The leading characters consist of three plaintiffs, their trial attorney, and six defendants. The plaintiffs are Richmond Financial Holding Company, Inc. ("RFHC") and its wholly owned subsidiaries, Richmond Financial Corporation ("RFC") and Richmond Financial Advisory, Inc. ("RFA"). RFC is a New York broker/dealer of securities registered to do business in Virginia, while RFA is a Virginia corporation engaged in the business of providing investment advice. The plaintiffs' trial attorney is Malvin W. Brubaker, of Richmond, Virginia, who took and passed the Virginia state bar examination in 1987. The defendants are: the City of Richmond, Virginia ("the City"); Claudette B. McDaniel, a member of the Richmond City Council and the chairperson of the council's liaison committee with the Richmond Human Relations Commission ("HRC"); Alfred E. Smith, the executive director of the HRC; Vernon F. Williams, Jr., a compliance specialist with the HRC; Thomas E. "Tony" Carter, a former stockholder, director and president of RFHC; and United Daniels Securities, Inc. ("United Daniels"), a New York corporation. What follows is a summary of many of the allegations contained in the plaintiffs' complaint.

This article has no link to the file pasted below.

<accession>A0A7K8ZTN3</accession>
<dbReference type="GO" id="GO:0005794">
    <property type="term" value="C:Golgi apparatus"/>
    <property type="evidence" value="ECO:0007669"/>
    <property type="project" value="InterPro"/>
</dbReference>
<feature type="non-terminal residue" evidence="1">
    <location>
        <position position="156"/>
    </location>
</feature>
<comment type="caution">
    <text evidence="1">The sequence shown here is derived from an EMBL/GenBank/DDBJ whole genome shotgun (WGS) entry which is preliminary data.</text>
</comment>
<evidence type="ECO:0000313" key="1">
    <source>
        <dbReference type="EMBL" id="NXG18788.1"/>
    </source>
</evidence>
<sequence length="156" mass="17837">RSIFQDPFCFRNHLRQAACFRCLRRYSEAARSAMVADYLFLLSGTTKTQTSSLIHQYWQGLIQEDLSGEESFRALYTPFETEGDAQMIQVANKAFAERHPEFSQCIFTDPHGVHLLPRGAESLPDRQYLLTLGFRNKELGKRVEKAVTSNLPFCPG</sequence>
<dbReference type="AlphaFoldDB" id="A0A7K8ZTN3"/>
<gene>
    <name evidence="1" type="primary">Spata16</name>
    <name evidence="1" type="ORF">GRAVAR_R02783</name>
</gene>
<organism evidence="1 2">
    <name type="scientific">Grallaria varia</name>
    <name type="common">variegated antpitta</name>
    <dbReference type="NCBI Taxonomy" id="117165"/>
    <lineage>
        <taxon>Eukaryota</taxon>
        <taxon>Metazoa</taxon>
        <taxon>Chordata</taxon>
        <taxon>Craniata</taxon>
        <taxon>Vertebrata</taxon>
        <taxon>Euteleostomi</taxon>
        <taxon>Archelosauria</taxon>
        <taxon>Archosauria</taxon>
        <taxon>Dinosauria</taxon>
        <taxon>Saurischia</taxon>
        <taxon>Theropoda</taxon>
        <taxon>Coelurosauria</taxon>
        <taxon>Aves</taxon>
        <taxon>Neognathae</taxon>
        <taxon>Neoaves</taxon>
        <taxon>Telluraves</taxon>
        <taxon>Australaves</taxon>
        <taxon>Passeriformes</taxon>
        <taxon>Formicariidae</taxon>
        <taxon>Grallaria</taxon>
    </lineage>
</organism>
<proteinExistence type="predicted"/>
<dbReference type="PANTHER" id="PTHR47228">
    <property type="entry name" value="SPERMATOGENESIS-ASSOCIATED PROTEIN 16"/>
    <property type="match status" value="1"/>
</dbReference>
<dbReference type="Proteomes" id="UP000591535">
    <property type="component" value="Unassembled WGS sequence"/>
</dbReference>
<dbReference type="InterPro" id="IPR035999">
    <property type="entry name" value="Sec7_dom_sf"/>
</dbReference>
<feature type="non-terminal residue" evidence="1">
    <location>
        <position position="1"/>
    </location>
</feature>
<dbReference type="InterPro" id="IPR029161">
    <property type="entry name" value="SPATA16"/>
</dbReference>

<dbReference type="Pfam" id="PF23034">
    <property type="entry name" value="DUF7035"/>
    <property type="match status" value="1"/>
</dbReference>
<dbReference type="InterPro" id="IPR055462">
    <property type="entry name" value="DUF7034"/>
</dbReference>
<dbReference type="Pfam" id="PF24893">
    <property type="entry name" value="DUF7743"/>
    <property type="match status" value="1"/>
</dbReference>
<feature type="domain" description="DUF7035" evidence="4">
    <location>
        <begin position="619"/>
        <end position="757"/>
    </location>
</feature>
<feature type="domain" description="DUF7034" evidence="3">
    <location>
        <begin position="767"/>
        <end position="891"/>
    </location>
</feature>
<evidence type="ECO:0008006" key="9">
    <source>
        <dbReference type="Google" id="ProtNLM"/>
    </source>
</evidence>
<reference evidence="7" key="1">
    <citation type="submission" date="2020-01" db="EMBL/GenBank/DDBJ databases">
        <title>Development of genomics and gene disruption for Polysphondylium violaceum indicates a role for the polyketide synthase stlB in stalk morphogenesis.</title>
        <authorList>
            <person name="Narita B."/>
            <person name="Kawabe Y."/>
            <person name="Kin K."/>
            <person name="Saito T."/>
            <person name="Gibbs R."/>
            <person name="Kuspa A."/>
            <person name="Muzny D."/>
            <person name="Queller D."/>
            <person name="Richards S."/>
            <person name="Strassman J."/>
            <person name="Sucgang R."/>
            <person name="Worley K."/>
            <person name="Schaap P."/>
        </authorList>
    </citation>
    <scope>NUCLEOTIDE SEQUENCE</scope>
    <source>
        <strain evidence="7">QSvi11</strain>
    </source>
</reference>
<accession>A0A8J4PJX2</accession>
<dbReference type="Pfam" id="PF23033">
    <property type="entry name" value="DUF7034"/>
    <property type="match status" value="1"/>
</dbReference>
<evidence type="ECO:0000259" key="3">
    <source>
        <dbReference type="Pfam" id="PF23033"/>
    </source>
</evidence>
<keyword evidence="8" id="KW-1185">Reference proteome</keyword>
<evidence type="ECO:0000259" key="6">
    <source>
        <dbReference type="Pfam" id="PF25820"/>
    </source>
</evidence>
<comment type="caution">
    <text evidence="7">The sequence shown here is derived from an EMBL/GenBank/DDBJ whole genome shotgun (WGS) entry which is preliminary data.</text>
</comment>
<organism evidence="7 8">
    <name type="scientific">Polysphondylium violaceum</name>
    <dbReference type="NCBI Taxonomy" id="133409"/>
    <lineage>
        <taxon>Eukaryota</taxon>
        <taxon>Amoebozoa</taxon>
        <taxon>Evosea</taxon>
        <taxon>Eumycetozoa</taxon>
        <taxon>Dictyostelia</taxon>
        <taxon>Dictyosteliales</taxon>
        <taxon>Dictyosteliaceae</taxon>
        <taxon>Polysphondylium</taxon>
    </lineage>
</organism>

Initial allegations include a description of the personal connections between certain of the characters. McDaniel and Carter were allegedly close friends, and Carter managed McDaniel's re-election campaign in 1986. Carter and McDaniel also had a relationship with United Daniels through Willie Daniels of that firm, who is said to have made a contribution to McDaniel's campaign.
Plaintiffs' yarn goes on to explain the formation of RFHC. In early 1985, McDaniel approached Nick Skaltsounis of Anderson & Strudwick, a Richmond brokerage firm, about the possibility of forming a minority investment services firm in Richmond. Carter was also an employee at Anderson & Strudwick at that time. RFHC was incorporated in June, 1985, with Carter as its director. Among those solicited to invest in RFHC was Alfred Smith, who received a Private Placement Memorandum that was later withdrawn by Carter.
In August, 1985, the Richmond Supplemental Retirement System ("RSRS") issued a request for proposals to manage certain assets it held. A number of firms submitted bids and indicated that they would, in varying degrees, utilize firms certified by the City as Minority Business Enterprises ("MBE"). 1 McDaniel informed